Oh, hard question. But I would have to say Sir Donald Bradman. As far as the present day goes I admire Adam Gilchrist.
What song always gets you dancing?
If you ever saw me dance you would hope that they didn’t play any song that made get up and embarrass myself. I love music and listening to it is one of my favourite pastimes. I love the music from the late sixties and seventies. It’s hard for me to pick a favourite artist. I love so many different kinds of music. But just to give you an idea of my musical taste. I love Ry Cooder, Eric Clapton, Joe Cocker, Led Zeppelin, J.J Cale, Sting, Dire Straits, Pink Floyd, B.B. King, Jackson Browne, Neil Young, The Rolling Stones and so on.
We have a few fish in an outdoor pond, a border collie dog called Misty and until recently two guinea pigs called Biff and Boof.( they are now both in the big guinea pig hutch in the sky courtesy of a brown snake) Misty is the one pet in our house that does play a big part in my life. A beautiful and unusual sandy coloured dog with a white chest, she has , like most family pets, many endearing qualities. She sleeps beneath my desk when I write which is great company for me, particularly in the early hours of the morning when the rest of the family is fast asleep. She loves to chase a ball and is mad keen on any ball game the family might enjoy. She doesn’t interfere with the game but simply runs around barking and squealing usually with a large rope or softball in her mouth. She chases birds, rabbits and running children – not that she ever catches anything or even wants to, she just seems to enjoy the run. She loves riding in the car with the only problem being she demands, and usually gets, the front seat!
What were your favourite and loathed subjects at school?
My favourite subject was history. I wasn’t very good at maths!
How did you spend your summer holidays as a kid?
We lived in a very small town and had a farm until I was about eight or nine years old. I have a few treasured memories of those days – Hunting for tadpoles in the dam, riding the tractor with my dad, being left in a tall field of wheat by my older brothers, being in an army with the Kelly boys from across the road, playing in the sandhills near the farm, climbing what seemed like a mountain ( a hill a short walk from our home) and looking out over the countryside, finding snake skins and sheep skulls and hiding them in a hollow tree, building cubby houses with rope bridges in two enormous pepper trees in our back paddock. A great life!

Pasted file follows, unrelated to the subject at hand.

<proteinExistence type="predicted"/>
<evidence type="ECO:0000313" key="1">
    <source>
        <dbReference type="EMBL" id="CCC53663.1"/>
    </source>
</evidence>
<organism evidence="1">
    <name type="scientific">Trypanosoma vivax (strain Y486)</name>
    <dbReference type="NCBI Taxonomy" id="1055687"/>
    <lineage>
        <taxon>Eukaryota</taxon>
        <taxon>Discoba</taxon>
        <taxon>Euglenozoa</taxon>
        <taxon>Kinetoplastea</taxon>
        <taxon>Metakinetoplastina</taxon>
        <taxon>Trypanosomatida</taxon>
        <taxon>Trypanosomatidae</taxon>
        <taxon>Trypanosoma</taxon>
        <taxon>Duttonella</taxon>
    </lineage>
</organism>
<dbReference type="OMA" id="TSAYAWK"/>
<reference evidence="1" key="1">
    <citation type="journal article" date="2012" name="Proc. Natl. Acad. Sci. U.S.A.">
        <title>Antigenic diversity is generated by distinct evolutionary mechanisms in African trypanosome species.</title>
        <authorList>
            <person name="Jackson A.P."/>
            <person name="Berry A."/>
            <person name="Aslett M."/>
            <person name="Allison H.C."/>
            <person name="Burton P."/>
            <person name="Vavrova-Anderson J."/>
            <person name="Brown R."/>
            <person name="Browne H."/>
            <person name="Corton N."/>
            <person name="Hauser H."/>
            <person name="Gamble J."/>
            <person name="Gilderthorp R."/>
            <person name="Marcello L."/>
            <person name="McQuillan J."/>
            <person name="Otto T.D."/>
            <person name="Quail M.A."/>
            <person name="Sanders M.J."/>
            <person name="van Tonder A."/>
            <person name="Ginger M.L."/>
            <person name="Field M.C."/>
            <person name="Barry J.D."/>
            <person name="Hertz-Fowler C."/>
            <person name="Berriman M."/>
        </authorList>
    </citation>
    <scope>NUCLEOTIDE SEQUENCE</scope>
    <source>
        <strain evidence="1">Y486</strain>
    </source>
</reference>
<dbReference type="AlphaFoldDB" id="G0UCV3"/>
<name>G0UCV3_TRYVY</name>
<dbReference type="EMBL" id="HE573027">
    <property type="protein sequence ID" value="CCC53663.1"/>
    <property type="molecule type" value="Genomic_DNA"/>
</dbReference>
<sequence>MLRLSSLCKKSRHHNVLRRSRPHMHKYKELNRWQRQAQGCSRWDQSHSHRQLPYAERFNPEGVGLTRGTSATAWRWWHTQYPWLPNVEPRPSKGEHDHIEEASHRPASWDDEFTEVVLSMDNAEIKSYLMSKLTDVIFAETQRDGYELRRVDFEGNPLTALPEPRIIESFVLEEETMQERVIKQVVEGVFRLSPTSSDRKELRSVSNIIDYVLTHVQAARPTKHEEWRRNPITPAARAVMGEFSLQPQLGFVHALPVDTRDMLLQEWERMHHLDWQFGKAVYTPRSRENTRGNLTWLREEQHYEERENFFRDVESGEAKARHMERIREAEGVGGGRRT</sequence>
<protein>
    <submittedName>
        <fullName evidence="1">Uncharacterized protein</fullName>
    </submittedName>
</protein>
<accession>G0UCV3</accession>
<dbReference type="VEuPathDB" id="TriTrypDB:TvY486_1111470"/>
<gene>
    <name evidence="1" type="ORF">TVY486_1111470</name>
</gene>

My novel Danny Allen was here is based on those memories.
What are some of your favourite books?
The Bridge to Terabithia I have read this one many times. The James Herriot books. I love animals and the characters in these stories were wonderful. The Hobbit and To Kill a Mockingbird both left a lasting impression on me.
What do you buy when going to the movies?
I used to always buy a large tub of popcorn and a chocolate top ice cream but recently I haven’t enjoyed them as much as I used to so I now take a large bag of mixed lollies and chocolates with me …. I do share them though!
What are some of your favourite meals?
Steak, pasta, fresh salad, home made bread and for dessert – chocolate cake and ice cream.
If you could travel to any place in the world where would you go?
What words would you use to describe yourself?
I would hope that people would find me easy going, down to earth with a sense of humour.
What is your favourite room in the house and why?
My study, because I am surrounded by a comfortable mess of paper, books, photos, music CDs and there’s a telephone buried somewhere near the computer.
What’s the meal you wished you hadn’t eaten?
I had fish once and a bone got stuck in my throat, it was a frightening experience.
What skill do you wish you had?
I’d love to be able to play guitar like Eric Clapton and sing like Joe Cocker.
Who or what inspires you?
A Determination to succeed and self belief on any level. Nelson Mandella inspires me. My mother is also a great inspiration for me.